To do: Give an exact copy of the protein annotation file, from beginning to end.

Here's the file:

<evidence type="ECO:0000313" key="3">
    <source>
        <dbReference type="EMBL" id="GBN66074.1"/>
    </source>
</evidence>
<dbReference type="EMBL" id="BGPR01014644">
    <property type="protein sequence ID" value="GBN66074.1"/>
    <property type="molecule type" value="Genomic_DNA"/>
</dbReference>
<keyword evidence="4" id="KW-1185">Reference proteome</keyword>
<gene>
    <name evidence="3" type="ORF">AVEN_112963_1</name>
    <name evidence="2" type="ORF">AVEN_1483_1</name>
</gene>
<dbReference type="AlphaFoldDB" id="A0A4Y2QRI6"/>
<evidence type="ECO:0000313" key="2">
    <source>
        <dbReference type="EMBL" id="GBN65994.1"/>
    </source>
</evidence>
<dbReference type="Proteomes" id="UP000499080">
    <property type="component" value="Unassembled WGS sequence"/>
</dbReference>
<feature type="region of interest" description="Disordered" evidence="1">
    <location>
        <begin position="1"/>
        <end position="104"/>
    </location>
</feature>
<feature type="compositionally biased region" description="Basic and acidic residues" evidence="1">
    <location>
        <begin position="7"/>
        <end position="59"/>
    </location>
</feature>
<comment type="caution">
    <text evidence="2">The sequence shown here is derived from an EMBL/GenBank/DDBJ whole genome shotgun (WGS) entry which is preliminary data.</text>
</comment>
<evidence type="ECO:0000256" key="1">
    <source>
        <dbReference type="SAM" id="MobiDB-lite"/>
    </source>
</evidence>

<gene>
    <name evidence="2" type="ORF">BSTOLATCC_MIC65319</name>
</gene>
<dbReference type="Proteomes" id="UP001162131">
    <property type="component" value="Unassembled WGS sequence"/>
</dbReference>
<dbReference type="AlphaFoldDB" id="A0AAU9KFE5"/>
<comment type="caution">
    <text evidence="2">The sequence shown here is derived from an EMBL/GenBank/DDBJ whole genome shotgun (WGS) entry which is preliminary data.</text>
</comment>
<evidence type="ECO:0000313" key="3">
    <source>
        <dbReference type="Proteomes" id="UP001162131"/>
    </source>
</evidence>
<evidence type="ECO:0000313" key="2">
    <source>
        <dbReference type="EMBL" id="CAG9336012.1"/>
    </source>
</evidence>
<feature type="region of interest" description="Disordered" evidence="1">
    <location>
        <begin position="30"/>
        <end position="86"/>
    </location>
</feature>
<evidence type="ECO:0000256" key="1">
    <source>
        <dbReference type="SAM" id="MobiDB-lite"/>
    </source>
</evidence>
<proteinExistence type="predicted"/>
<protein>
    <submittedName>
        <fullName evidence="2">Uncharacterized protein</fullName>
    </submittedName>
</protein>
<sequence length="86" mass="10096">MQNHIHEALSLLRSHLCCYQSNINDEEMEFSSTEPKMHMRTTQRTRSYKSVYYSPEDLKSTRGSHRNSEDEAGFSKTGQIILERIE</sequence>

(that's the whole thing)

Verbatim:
<evidence type="ECO:0000313" key="3">
    <source>
        <dbReference type="EMBL" id="GBN66074.1"/>
    </source>
</evidence>
<dbReference type="EMBL" id="BGPR01014644">
    <property type="protein sequence ID" value="GBN66074.1"/>
    <property type="molecule type" value="Genomic_DNA"/>
</dbReference>
<keyword evidence="4" id="KW-1185">Reference proteome</keyword>
<gene>
    <name evidence="3" type="ORF">AVEN_112963_1</name>
    <name evidence="2" type="ORF">AVEN_1483_1</name>
</gene>
<dbReference type="AlphaFoldDB" id="A0A4Y2QRI6"/>
<evidence type="ECO:0000313" key="2">
    <source>
        <dbReference type="EMBL" id="GBN65994.1"/>
    </source>
</evidence>
<dbReference type="Proteomes" id="UP000499080">
    <property type="component" value="Unassembled WGS sequence"/>
</dbReference>
<feature type="region of interest" description="Disordered" evidence="1">
    <location>
        <begin position="1"/>
        <end position="104"/>
    </location>
</feature>
<feature type="compositionally biased region" description="Basic and acidic residues" evidence="1">
    <location>
        <begin position="7"/>
        <end position="59"/>
    </location>
</feature>
<comment type="caution">
    <text evidence="2">The sequence shown here is derived from an EMBL/GenBank/DDBJ whole genome shotgun (WGS) entry which is preliminary data.</text>
</comment>
<evidence type="ECO:0000256" key="1">
    <source>
        <dbReference type="SAM" id="MobiDB-lite"/>
    </source>
</evidence>

<gene>
    <name evidence="2" type="ORF">BSTOLATCC_MIC65319</name>
</gene>
<dbReference type="Proteomes" id="UP001162131">
    <property type="component" value="Unassembled WGS sequence"/>
</dbReference>
<dbReference type="AlphaFoldDB" id="A0AAU9KFE5"/>
<comment type="caution">
    <text evidence="2">The sequence shown here is derived from an EMBL/GenBank/DDBJ whole genome shotgun (WGS) entry which is preliminary data.</text>
</comment>
<evidence type="ECO:0000313" key="3">
    <source>
        <dbReference type="Proteomes" id="UP001162131"/>
    </source>
</evidence>
<evidence type="ECO:0000313" key="2">
    <source>
        <dbReference type="EMBL" id="CAG9336012.1"/>
    </source>
</evidence>
<feature type="region of interest" description="Disordered" evidence="1">
    <location>
        <begin position="30"/>
        <end position="86"/>
    </location>
</feature>
<evidence type="ECO:0000256" key="1">
    <source>
        <dbReference type="SAM" id="MobiDB-lite"/>
    </source>
</evidence>
<proteinExistence type="predicted"/>
<protein>
    <submittedName>
        <fullName evidence="2">Uncharacterized protein</fullName>
    </submittedName>
</protein>
<sequence length="86" mass="10096">MQNHIHEALSLLRSHLCCYQSNINDEEMEFSSTEPKMHMRTTQRTRSYKSVYYSPEDLKSTRGSHRNSEDEAGFSKTGQIILERIE</sequence>